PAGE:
CDK4/6 Inhibitors – Excellent Results Support Paradigm Shift in HR+/HER2- Breast Cancer

We have previously written about CDK4/6 inhibitor, palbociclib (Ibrance) for the treatment of patients with hormone receptor positive (HR+) Her-2 negative (HER2-) disease. In a randomized study of 165 patients who had not been treated previously, palbociclib plus letrozole (a nonsteroidal competitive inhibitor of the aromatase enzyme system that inhibits the conversion of androgens to estrogens) was superior to letrozole, alone:

Figure 1. Palbociclib (Ibrance) plus letrozole (Femara) versus palbociclib, alone.

Similar studies in HR+/HER2- breast cancer patients with ribociclib from Novartis, demonstrate a class effect – MONALEESA-2 found a 44% reduction in the hazard for progression or death in women with advanced hormone receptor (HR)-positive/HER2-negative breast cancer treated with ribociclib plus letrozole versus letrozole alone.

The median progression-free survival (PFS) had yet to be reached in the ribociclib group but was “expected to far exceed” the 14.7-month median among patients treated with letrozole alone, as reported by principal investigator Gabriel Hortobagyi, MD, of the University of Texas MD Anderson Cancer Center in Houston.

Data were presented at the ESMO (European Society for Medical Oncology) meeting in October:

Researchers randomized 668 postmenopausal women with hormone receptor-positive, HER2-negative advanced breast cancer, who had not undergone any prior systemic treatment, to ribociclib (600 mg/day, 3 weeks on/1 week off) and letrozole (2.5 mg/day, continuous), or letrozole plus placebo.

 In the ribociclib arm, there was a 44% improvement in the primary objective of progression-free survival compared to the placebo arm (HR: 0.556, p = 0.00000329). Median progression-free survival was 14.7 months in the placebo arm, but was not reached in the ribociclib arm at data cut-off.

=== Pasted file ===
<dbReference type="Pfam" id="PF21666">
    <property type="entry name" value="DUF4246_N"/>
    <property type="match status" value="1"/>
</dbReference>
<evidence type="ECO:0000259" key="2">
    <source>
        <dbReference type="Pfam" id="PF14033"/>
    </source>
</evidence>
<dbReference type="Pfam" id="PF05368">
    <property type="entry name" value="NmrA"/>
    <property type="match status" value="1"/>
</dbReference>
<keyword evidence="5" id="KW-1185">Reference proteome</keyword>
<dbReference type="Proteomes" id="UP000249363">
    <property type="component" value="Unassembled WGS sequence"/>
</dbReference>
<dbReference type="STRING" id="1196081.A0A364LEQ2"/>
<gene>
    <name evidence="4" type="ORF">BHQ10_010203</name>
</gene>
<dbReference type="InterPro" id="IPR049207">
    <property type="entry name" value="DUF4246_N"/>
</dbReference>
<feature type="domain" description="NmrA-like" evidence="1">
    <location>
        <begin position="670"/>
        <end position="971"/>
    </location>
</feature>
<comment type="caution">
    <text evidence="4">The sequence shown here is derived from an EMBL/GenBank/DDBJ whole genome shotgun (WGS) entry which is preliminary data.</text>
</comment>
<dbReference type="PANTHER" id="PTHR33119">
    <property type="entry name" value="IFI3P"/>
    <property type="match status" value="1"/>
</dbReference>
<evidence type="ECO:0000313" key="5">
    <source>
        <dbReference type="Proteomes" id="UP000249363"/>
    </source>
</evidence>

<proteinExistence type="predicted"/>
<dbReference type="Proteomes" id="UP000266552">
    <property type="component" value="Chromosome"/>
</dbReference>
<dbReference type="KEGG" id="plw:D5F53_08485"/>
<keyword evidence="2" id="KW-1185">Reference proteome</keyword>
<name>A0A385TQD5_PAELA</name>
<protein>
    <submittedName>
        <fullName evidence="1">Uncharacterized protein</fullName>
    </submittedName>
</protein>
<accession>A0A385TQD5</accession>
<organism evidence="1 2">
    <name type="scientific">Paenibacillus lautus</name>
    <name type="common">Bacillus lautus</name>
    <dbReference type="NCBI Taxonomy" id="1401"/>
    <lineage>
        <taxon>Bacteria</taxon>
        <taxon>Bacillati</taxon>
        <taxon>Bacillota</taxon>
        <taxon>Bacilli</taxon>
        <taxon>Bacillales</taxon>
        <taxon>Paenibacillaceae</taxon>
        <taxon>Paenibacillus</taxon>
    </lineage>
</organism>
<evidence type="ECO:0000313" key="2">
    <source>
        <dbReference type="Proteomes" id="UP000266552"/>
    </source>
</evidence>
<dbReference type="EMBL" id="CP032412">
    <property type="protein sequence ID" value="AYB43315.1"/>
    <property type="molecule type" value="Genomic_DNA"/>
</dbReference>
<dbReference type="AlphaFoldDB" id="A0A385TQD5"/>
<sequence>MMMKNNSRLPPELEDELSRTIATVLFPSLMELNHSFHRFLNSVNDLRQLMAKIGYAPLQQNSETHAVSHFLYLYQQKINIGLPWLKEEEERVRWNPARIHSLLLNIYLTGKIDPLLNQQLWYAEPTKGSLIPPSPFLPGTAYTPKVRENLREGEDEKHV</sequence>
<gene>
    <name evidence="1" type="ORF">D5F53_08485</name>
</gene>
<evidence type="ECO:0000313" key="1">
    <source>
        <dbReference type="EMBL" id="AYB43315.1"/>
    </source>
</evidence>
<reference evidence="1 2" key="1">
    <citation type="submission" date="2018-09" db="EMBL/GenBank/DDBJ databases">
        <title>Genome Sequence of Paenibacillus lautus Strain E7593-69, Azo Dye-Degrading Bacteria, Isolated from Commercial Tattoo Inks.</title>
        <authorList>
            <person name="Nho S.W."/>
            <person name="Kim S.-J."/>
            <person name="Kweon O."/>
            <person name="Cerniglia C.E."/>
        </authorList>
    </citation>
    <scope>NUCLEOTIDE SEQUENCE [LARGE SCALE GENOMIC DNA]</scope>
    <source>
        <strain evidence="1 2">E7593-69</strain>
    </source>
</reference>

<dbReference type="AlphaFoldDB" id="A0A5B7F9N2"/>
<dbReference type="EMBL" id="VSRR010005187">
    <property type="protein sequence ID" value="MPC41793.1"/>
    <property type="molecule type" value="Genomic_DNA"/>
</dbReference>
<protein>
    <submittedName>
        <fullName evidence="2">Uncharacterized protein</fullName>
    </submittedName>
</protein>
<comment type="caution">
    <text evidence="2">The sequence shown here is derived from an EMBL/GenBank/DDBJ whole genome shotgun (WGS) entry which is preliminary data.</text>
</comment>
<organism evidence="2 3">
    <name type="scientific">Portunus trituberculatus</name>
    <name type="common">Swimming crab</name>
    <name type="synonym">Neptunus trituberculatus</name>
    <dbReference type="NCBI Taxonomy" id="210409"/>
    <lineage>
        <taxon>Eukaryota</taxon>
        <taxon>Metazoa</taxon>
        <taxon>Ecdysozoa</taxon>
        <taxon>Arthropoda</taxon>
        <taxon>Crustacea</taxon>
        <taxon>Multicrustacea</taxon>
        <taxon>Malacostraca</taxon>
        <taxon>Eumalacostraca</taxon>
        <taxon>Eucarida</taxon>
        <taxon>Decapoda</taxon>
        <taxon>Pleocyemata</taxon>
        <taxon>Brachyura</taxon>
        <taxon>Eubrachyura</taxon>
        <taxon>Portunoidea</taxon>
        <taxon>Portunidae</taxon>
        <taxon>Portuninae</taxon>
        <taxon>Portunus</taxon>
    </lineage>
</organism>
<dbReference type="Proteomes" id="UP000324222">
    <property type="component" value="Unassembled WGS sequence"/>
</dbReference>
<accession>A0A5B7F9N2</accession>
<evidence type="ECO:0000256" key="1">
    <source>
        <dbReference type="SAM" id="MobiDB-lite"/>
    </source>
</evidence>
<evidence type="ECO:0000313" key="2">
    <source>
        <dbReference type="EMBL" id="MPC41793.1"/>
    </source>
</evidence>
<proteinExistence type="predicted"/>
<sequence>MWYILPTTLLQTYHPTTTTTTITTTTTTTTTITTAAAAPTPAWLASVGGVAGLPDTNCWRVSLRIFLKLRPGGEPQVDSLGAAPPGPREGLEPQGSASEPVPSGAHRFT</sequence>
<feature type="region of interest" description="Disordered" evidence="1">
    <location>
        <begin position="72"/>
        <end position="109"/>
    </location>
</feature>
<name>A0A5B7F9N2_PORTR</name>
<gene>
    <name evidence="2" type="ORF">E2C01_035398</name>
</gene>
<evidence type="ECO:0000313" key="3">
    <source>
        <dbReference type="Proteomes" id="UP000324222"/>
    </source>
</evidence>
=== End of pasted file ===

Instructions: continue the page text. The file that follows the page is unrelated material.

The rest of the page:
“The results of this trial represent a compelling proof of principle, and suggest a paradigm shift in metastatic, HR+ breast cancer. They also suggest that testing combinations of ribociclib with other inhibitors of various signaling pathways might lead to additional progress in the management of several subtypes of breast cancer,” Hortobagyi said.

 Patients with measurable disease at baseline showed a significantly higher objective response rate to ribociclib plus letrozole compared to letrozole alone (53% vs. 37%; p=0.00028), and improved clinical benefit rate (80% vs. 72% p=0.02).

Since its approval in 2015, widespread uptake of Ibrance (palbociclib) in front-line treatment of with HR+/HER2- breast cancer patients. It received expanded approval in 2016 for use in combination with Faslodex (fulvestrant, a competitive antagonist of the estrogen receptor) for patietns with HR+/HER2- breast cancer that failed initial anti-estrogen therapy.

“With respect to breast cancer, I think doctors have been very persuaded by the results with these drugs,” said Harold Burstein, MD, PhD, of Dana-Farber Cancer Institute in Boston. “There have been no fewer than four major randomized trials that have reported positive results with these drugs, including three with palbociclib.

 Burstein predicted that use of CDK4/6 inhibitors will expand beyond current indications into other types of breast cancer (notably, HER2-positive disease), as well as to malignancies other than breast cancer. In particular, the drugs could offer benefits to patients with various types of indolent malignancies, such as neuroendocrine tumors, low-risk prostate cancer, and mantle-cell lymphoma.